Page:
Corrective flexibility
  35. This form of flexibility is appropriate at the stabilization level of OPT (phase 1). Includes self-myofascial release (foam roll).
    Corrective Flexibility
  36. A phase of flexibility designed to improve the extensibility of soft tissue and increase meuromuscular efficiency by using reciprocal inhibition.
    Active flexibility
  37. This form of flexibility uses self-myofascial release and active-isolated stretching techniques. Appropriate for the Strength Level (phase 2,3,4) of OPT
    Active flexibility
  38. Example of this flexibility phase includes a supine straight leg raise, using the hip flexor and quads to raise the leg and hold it unsupported while the antagonist hamstring group is stretched
    Active Flexibility
  39. This phase of flexibility is integrated, multiplanar soft tissue extensibility with optimum neuromuscular control through the full range of motion. Movement without compensations.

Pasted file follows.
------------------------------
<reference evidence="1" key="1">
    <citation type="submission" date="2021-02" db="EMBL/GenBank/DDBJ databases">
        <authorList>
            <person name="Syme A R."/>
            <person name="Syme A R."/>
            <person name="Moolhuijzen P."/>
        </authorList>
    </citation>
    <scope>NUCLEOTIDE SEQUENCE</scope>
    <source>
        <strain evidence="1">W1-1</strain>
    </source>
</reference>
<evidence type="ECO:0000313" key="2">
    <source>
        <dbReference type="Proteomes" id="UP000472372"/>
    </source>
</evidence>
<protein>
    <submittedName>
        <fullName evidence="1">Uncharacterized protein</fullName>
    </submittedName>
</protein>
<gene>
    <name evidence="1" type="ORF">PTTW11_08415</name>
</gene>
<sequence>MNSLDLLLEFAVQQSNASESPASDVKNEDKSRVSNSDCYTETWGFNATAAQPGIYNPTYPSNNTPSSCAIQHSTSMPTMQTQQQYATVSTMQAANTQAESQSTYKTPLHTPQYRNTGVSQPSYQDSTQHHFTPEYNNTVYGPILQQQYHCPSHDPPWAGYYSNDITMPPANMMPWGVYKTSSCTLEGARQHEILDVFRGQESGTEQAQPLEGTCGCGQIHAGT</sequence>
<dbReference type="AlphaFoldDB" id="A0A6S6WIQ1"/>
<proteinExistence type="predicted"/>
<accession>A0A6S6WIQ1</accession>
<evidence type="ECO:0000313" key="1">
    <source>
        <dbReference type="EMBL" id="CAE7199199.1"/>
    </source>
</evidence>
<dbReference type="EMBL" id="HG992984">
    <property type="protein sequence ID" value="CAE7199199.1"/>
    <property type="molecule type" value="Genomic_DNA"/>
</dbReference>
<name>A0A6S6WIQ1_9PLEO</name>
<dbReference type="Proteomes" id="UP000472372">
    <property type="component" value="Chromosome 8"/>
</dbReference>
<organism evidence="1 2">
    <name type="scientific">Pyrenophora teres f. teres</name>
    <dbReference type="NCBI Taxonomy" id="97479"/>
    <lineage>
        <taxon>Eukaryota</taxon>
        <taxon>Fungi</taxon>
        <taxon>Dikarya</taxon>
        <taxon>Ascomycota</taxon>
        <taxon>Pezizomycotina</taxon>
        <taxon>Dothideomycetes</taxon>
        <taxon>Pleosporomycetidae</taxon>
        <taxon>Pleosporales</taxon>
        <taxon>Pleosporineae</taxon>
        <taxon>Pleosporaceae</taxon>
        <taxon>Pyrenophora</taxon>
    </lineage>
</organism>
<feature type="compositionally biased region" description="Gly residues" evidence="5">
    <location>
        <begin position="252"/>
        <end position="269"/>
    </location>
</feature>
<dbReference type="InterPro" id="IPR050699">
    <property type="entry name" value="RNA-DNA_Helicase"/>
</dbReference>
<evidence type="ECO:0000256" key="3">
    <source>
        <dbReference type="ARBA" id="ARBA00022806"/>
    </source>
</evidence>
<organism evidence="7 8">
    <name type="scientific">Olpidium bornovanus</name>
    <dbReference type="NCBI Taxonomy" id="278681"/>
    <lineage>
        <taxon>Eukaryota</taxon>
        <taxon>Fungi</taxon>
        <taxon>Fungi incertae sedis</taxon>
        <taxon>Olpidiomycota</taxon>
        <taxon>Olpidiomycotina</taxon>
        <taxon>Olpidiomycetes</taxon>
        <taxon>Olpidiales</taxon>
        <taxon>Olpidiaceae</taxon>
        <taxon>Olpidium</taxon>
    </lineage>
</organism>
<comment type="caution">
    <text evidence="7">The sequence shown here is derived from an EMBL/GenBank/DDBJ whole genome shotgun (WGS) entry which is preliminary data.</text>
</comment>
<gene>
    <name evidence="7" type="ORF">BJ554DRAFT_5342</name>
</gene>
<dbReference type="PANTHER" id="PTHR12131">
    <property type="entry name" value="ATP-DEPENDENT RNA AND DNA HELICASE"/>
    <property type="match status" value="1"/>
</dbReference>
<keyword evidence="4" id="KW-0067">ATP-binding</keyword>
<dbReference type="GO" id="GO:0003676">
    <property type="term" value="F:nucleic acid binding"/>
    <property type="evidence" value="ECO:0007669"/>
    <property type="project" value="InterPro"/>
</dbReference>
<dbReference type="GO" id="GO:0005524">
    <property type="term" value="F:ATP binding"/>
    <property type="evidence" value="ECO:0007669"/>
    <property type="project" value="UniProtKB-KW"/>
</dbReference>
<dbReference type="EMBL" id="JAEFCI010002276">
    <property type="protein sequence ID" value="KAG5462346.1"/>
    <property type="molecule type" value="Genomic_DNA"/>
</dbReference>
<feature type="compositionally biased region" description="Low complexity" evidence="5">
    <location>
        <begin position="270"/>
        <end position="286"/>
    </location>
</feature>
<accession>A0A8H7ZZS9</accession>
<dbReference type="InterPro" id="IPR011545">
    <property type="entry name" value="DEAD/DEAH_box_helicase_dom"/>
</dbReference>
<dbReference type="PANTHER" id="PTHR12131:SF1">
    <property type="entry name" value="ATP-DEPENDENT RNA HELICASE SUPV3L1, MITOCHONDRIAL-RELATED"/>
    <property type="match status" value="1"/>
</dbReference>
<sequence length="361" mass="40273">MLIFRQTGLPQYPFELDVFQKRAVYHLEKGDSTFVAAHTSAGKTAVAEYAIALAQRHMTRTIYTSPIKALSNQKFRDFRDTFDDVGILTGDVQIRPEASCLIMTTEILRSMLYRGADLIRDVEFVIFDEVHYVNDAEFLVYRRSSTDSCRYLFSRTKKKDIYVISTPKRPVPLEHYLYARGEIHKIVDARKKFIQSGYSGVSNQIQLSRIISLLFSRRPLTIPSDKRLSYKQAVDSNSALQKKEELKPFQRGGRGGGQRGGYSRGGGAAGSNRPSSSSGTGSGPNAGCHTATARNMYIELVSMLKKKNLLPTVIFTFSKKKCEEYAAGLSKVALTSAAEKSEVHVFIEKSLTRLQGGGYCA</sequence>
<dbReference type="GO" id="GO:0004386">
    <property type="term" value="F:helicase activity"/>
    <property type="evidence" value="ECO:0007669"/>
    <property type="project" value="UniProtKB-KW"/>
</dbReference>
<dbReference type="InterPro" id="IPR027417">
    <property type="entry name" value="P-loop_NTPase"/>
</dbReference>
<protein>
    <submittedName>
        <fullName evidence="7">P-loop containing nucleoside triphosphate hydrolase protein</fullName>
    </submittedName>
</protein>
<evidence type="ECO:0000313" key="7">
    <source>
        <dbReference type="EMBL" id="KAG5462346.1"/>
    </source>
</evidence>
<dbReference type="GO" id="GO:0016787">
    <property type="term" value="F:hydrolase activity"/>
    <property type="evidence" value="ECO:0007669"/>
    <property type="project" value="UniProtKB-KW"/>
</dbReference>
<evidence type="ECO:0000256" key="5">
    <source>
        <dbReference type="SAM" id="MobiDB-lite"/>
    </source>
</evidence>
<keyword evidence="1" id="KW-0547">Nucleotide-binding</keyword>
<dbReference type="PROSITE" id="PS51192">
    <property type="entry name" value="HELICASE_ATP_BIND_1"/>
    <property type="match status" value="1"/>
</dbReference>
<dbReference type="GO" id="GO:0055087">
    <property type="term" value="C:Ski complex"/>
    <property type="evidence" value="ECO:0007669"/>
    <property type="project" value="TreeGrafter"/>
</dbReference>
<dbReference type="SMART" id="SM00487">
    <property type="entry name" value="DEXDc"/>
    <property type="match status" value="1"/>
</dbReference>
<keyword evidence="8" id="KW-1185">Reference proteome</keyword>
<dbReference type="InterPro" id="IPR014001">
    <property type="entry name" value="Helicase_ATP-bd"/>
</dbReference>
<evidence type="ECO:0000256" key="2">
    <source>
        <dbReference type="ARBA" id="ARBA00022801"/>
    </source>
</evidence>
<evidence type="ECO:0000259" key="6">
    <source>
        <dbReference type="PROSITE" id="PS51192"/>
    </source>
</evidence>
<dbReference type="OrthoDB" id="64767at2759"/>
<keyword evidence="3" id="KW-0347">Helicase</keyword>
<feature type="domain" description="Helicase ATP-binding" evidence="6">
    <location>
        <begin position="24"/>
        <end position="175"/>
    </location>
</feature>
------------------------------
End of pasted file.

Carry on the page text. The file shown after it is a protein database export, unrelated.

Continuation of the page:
Functional Flexibility
  40. This phase of flexibility uses self-myofascial release techniques and dynamic flexibility. Appropriate for Power Level (phase 5).
    Functional flexibility
  41. When a person is using self-myofascial release once a tender spot is found indicating hypertonicity what is the procedure?
    Sustain pressure for on that spot for a minimum of 20-30 seconds.
  42. When is a good time for self-myofascial release?
    Before static stretching for postural distortion patterns or before activity, or during cool down.